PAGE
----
This was the first philosophical book on the ethics of genetic choices, and (in its second half) the first book on what is now called “neuroethics”: questions about mood-changing drugs, about inhabiting virtual realities, and about the use of brain-scanning techniques to access the contents of people’s minds. "This book is about some questions to do with the future of mankind. The questions have been selected on two grounds. They arise out of scientific developments whose beginnings we can already see, such as genetic engineering and behaviour control. And they involve fundamental values: these technologies may change the central framework…


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The Cowboy's Lost Family

By Roxanne Snopek,

Book cover of The Cowboy's Lost Family

Roxanne Snopek

New book alert!

What is my book about?

He’s looking for the one thing she’s done with: family.

Brade Oliver arrives in Grand, Montana, looking for blood—and answers. Genetic tests reveal that his biological family may reside in the small, western town, and he’s on a mission to finally discover the one thing his adoptive family couldn’t give him: the truth.

Kendall McKinley craves a normal life, free of the demands, drama, and constraints of her dysfunctional family. Despite being focused on building her career and working on a restoration project, Kendall can’t help herself from noticing a handsome stranger the first night he arrives. But when Brade…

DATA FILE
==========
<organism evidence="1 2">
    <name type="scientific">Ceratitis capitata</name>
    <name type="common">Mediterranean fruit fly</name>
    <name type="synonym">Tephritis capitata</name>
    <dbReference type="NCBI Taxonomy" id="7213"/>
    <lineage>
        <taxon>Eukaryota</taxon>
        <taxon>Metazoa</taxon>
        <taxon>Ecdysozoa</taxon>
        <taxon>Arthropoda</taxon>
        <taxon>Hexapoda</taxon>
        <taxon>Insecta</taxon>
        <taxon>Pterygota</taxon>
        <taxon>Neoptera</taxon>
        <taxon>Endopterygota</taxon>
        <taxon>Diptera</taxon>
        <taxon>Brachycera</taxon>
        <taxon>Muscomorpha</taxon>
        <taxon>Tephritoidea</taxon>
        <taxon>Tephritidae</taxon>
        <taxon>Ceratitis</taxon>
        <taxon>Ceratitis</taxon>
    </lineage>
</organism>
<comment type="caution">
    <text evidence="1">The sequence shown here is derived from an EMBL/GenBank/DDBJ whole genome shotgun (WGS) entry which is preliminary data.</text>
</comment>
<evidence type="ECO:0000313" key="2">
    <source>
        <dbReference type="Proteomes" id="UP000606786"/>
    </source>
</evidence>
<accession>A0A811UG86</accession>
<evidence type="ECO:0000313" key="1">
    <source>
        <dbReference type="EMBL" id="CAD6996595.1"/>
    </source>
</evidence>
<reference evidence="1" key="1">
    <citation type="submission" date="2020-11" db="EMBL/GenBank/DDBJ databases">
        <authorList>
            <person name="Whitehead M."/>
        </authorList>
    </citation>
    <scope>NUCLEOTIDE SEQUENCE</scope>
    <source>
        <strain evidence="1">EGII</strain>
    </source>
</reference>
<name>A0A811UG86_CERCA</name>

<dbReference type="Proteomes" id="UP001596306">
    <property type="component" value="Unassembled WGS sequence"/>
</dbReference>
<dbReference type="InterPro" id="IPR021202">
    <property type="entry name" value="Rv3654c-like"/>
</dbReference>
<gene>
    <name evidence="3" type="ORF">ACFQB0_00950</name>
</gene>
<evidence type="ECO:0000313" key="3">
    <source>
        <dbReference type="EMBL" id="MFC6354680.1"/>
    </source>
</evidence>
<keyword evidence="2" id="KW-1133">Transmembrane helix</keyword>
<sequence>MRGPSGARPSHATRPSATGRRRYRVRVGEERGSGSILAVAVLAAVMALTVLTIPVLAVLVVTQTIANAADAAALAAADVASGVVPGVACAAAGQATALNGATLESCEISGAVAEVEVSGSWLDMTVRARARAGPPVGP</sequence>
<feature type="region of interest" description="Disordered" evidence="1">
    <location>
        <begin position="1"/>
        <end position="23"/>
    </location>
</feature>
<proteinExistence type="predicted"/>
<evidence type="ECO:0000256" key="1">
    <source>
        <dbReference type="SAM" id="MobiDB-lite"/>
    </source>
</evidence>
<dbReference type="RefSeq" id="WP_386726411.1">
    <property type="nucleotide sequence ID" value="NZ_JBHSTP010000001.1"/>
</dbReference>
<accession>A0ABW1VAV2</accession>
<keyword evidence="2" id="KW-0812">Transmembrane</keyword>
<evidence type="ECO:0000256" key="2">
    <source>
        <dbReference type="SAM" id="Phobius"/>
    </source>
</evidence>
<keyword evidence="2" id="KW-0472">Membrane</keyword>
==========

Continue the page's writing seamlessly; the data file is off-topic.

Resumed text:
The Cowboy's Lost Family

By Roxanne Snopek,

What is this book about?

He’s looking for the one thing she’s done with: family.

Brade Oliver arrives in Grand, Montana, looking for blood—and answers. Genetic tests reveal that his biological family may reside in the small, western town, and he’s on a mission to finally discover the one thing his adoptive family couldn’t give him: the truth.

Kendall McKinley craves a normal life, free of the demands, drama, and constraints of her dysfunctional family. Despite being focused on building her career and working on a restoration project, Kendall can’t help herself from noticing a handsome stranger the first night he arrives. But when Brade…